Our mom, Karen McEuen Christenson, was the kind of cook who you assumed loved to cook. When she was cooking, a calmness rested on the kitchen. She didn't seem harried or frenzied.
One of my favorite Food Network chefs is a woman named Ina Garten. One of the reasons I love watching her is because she's so happy and relaxed when she's cooking. The love for her husband, Jeffrey, comes out in her cooking.
That's how I feel about my mom. She showed her love through her cooking.
Mom was a busy school teacher, but I remember more nights than not we had family dinner. She had a few worn, tried-and-true recipes that she would retrieve from an old, green tin recipe box, a box she probably received as a wedding shower gift.
But most of her weekly meals were from memory. Typical weeknight meals at our house weren't necessarily special, but they were all very tasty. Spaghetti, egg salad sandwiches, baked chicken, potato bar.
We especially loved her tacos, which we thought were southern-California authentic tacos. Mom was raised in Montebello, California, in East Los Angelas County. She would mix rice with hamburger, and she would fry corn tortillas in hot oil for a few seconds on each side. And we always had green taco sauce with them. I still prefer tacos cooked this way more than any other way.
Sunday dinners were legendary, in my mind. Somehow her timing was perfect and everything was ready to eat not more than a half hour after church.
Nearly every Sunday Mom left a pot roast cooking while we attended church. Then we'd come home and Dad would help make the mash potatoes. Mom would make gravy from the pot roast drippings, and I have yet to make gravy as well as she did.
She also always had Jello, keeping that Mormon stereotype alive in our home. I remember Kathy liking to help make the Jello.
For dessert, almost every single Sunday, we had chocolate cake. My dad's favorite food is probably chocolate cake. Mom made the frosting with real butter (a MUST for my dad) and Hershey's cocoa. I yearn for it even now. My dad liked to eat his cake in a bowl with milk over the top. Sometimes I would follow suit.
She knew the value of bringing our large family around the table. We didn't actually all fit around the table. At least two or three had to sit at the counter, but we all took turns setting the table and helping get dinner on the table.
Mom taught me at a young age how to properly set a table with the fork on the left side, the knife and spoon on the right side, and the glass above the knife.
A few dinners she made stick out in my mind as real highlights.
Some good friends of my parents, the Olavasons, were visiting from Menan, Idaho. Wayne Olavason was a good cook in his own right. I remember the first time I ever had steak was at the Olavason's house. Steak was usually reserved for the adults, but Wayne made sure to grill a lot of steak, and even the kids got to have some. I was in heaven.
Perhaps because of Wayne's generosity when we'd visit them in Menan, Mom decided she would have a nice meal when they visited us. So mom made barbecue ribs. It was the first time I'd ever had them, and I thought they were truly the best thing on earth.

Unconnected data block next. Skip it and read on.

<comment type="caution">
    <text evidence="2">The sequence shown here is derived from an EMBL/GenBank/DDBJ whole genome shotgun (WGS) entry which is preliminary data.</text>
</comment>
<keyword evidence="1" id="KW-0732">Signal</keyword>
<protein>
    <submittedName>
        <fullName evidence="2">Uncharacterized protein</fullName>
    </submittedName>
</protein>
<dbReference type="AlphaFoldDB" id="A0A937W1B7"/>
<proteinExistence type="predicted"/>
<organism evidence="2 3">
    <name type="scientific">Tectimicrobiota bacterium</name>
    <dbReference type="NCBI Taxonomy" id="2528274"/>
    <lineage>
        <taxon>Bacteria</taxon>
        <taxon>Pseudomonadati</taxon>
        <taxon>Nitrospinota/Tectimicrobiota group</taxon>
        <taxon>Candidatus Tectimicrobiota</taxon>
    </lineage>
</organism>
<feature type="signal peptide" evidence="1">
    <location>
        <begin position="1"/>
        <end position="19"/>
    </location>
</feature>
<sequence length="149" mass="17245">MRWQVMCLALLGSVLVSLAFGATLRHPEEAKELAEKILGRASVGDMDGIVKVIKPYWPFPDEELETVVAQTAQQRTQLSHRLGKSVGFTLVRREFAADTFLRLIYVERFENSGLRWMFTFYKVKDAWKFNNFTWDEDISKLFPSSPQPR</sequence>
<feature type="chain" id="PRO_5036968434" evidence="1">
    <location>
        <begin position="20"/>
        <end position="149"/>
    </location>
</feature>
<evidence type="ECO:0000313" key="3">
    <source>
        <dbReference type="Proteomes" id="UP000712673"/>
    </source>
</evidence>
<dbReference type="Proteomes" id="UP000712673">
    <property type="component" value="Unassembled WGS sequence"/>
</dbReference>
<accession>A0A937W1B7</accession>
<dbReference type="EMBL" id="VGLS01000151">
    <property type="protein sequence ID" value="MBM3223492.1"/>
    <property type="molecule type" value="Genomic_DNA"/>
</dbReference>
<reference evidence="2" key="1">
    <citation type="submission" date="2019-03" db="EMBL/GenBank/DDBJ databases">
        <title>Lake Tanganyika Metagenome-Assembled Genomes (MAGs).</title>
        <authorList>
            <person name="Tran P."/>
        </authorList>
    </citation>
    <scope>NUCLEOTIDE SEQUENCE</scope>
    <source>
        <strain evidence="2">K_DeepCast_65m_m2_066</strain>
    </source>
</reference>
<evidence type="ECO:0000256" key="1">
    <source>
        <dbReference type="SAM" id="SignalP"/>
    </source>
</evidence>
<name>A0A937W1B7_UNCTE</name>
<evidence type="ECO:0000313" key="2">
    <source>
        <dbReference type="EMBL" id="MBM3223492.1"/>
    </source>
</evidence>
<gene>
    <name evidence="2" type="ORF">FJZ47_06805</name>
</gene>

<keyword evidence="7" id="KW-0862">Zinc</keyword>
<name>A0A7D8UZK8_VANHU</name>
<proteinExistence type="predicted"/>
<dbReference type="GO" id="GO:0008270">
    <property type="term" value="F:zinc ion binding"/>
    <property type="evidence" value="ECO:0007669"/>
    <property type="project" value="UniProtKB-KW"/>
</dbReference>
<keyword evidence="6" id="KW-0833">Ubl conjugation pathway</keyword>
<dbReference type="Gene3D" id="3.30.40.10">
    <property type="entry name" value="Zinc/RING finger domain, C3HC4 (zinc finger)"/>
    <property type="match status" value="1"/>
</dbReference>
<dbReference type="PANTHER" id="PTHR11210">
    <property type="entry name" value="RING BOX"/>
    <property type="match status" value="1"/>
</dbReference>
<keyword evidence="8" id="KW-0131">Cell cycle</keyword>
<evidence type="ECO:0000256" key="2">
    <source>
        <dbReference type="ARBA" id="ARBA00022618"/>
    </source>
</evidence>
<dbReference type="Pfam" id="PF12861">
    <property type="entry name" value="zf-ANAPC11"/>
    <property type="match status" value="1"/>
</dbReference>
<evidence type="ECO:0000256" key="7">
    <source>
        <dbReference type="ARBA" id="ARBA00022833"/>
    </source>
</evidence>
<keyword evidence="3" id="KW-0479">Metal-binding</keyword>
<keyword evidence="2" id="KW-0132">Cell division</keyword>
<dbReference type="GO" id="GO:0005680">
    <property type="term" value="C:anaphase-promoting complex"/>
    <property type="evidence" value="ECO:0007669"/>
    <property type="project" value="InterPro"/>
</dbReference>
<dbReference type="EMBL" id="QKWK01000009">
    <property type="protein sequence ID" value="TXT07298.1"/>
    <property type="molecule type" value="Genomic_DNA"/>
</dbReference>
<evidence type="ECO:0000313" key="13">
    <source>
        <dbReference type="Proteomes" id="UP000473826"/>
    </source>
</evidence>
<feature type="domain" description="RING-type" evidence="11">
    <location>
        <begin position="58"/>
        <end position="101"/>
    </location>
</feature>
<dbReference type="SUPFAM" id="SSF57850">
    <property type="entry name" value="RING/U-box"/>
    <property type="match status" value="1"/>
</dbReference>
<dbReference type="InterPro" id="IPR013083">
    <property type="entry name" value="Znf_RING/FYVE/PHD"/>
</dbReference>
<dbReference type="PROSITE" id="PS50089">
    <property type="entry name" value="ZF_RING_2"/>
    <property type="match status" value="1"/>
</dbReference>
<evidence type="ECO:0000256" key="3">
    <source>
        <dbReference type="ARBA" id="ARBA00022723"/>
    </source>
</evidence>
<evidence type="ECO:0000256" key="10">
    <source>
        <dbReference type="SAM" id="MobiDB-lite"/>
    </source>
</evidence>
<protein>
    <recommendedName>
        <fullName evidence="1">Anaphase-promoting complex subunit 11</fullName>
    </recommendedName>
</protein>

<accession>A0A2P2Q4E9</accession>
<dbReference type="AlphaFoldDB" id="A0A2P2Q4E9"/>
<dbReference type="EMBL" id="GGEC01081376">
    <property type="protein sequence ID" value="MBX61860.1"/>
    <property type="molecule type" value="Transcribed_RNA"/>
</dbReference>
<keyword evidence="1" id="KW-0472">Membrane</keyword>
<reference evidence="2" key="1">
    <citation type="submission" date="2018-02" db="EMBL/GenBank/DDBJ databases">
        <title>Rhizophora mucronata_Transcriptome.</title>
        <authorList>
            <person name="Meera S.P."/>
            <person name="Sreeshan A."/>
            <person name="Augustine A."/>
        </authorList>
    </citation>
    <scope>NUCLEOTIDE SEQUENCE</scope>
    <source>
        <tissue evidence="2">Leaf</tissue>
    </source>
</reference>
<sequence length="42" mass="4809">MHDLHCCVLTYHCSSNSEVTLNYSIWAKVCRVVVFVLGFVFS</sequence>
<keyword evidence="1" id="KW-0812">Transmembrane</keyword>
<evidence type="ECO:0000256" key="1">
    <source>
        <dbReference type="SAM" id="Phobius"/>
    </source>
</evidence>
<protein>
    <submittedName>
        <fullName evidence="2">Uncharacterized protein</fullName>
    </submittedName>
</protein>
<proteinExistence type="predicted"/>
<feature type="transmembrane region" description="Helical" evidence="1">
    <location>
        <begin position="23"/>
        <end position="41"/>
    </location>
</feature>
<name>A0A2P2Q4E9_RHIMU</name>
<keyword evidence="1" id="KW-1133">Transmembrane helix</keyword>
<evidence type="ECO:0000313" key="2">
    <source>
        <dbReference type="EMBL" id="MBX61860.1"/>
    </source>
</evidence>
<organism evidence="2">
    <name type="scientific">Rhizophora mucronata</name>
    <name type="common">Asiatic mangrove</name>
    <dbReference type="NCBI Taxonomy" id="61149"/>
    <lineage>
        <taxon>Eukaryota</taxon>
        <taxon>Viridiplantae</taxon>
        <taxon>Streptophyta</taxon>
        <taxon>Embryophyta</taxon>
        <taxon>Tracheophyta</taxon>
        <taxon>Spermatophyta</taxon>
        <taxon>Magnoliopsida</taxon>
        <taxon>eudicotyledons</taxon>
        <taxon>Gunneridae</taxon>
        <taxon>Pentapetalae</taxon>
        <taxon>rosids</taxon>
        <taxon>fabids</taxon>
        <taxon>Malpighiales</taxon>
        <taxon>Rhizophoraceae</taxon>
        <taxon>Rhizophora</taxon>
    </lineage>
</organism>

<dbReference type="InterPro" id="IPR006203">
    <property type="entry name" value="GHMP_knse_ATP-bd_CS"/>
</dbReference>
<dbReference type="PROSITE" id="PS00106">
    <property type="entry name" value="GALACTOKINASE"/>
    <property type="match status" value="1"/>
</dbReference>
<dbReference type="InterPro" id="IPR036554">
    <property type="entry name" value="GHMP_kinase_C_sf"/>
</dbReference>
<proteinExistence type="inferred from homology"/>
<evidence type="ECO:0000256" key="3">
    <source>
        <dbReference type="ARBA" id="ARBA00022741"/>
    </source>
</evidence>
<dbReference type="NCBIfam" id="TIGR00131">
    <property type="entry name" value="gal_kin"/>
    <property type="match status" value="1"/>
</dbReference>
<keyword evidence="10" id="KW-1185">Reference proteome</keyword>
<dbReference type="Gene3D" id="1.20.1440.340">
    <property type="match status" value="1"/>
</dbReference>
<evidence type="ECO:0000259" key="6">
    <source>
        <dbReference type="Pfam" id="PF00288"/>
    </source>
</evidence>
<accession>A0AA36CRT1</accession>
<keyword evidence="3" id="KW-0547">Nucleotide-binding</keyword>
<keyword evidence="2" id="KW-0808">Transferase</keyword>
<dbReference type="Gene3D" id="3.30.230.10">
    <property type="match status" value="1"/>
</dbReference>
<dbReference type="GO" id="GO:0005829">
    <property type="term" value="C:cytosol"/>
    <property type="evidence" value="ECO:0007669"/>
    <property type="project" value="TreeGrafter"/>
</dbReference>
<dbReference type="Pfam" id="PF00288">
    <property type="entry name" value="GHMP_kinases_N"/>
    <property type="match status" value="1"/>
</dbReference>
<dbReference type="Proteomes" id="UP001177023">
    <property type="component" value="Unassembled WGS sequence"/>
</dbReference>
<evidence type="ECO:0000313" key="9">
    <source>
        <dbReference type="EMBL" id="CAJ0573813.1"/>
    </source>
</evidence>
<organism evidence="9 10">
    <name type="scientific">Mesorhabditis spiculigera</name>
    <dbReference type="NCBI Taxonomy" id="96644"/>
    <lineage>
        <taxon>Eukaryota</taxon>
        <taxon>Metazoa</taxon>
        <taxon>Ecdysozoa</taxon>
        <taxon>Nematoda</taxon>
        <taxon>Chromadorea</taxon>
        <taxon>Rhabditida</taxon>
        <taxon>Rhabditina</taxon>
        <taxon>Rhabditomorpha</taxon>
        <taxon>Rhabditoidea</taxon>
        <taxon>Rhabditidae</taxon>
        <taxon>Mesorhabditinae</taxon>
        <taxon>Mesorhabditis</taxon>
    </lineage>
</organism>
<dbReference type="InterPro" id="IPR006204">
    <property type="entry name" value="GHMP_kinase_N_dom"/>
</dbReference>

Another time I remember was when Doug, our oldest brother, returned from his mission in Germany. He lived with us and attended the College of Southern Idaho in Twin Falls.
Mom decided to experiment with making some German dishes. Each night was a taste explosion in my mouth.
I specifically remember her making a dish called rouladine that was flank stank stuffed with bacon and onions and rolled up and cooked on a very low setting. I only remember her making that once, but I loved it so much.
She also made cabbage rolls, and I loved those as well. Really, there was almost nothing Mom did wrong.
Well, there was this one time I remember that Mom took my absolute favorite dish as a child, which was spaghetti, and turned it into Mexican spaghetti by adding cumin and other spices. I was heartbroken and refused to eat it. I was sent to bed hungry for my ingratitude. Today, I think I would like it. But at the time, I must have been a purist, especially when it came to my favorite dish.
In high school my friends and I formed a club where we would watch movies set around a theme. It was my turn to host the party, and the theme was all things British. We would be watching Monty Python movies.
Mom drove to Albertson's, her favorite grocery store, and bought some crumpets and tea to serve at my British party. Mom was always good to think of little details that would make parties special. I'm not sure I've had crumpets since that party. (Like most British food I've tasted, not all that impressed.)
Mom was especially known for her rolls, pies, and Christmas candies. She made divinity, caramels, and fudge every Christmas to give to neighbors, family, and friends. Her fudge recipe came from a woman who liked Mom and only shared the recipe after Mom swore she wouldn't share it with anyone else. (I'm pretty sure she'll share it with you if you ask.)
For all of our weddings, Mom made these cute little mints we all loved. And because I married a Hawaiian, Mom made some delicious pina colada drinks for my wedding reception that even my Hawaiian in-laws loved.
I wish I had more pictures of Mom cooking. Here is one I took from my sister-in-law Amanda's Facebook account.
This is long overdue, and I know I didn't show it nearly enough while growing up, but I am so grateful for mom instilling a love of food in me. There's few things better in life than sharing a good meal with people you love. Mom understood that value.
And it didn't hurt that it was a delicious lesson to learn.